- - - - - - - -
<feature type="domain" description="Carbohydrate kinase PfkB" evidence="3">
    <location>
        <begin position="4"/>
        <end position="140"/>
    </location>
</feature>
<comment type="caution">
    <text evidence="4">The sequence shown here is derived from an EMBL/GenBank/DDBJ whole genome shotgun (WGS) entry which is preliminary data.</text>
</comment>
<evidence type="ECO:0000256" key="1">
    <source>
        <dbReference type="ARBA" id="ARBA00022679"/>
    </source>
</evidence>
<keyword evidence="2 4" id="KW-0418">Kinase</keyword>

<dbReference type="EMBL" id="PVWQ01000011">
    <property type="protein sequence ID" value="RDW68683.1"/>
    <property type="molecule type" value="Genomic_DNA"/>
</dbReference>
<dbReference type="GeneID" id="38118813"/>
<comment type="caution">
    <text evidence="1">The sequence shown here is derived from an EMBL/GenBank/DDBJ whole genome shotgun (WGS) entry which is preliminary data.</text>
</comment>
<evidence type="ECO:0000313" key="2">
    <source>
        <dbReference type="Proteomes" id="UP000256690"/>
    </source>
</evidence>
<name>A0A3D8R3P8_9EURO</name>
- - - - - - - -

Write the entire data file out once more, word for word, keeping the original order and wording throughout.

<feature type="domain" description="Carbohydrate kinase PfkB" evidence="3">
    <location>
        <begin position="4"/>
        <end position="140"/>
    </location>
</feature>
<comment type="caution">
    <text evidence="4">The sequence shown here is derived from an EMBL/GenBank/DDBJ whole genome shotgun (WGS) entry which is preliminary data.</text>
</comment>
<evidence type="ECO:0000256" key="1">
    <source>
        <dbReference type="ARBA" id="ARBA00022679"/>
    </source>
</evidence>
<keyword evidence="2 4" id="KW-0418">Kinase</keyword>

<dbReference type="EMBL" id="PVWQ01000011">
    <property type="protein sequence ID" value="RDW68683.1"/>
    <property type="molecule type" value="Genomic_DNA"/>
</dbReference>
<dbReference type="GeneID" id="38118813"/>
<comment type="caution">
    <text evidence="1">The sequence shown here is derived from an EMBL/GenBank/DDBJ whole genome shotgun (WGS) entry which is preliminary data.</text>
</comment>
<evidence type="ECO:0000313" key="2">
    <source>
        <dbReference type="Proteomes" id="UP000256690"/>
    </source>
</evidence>
<name>A0A3D8R3P8_9EURO</name>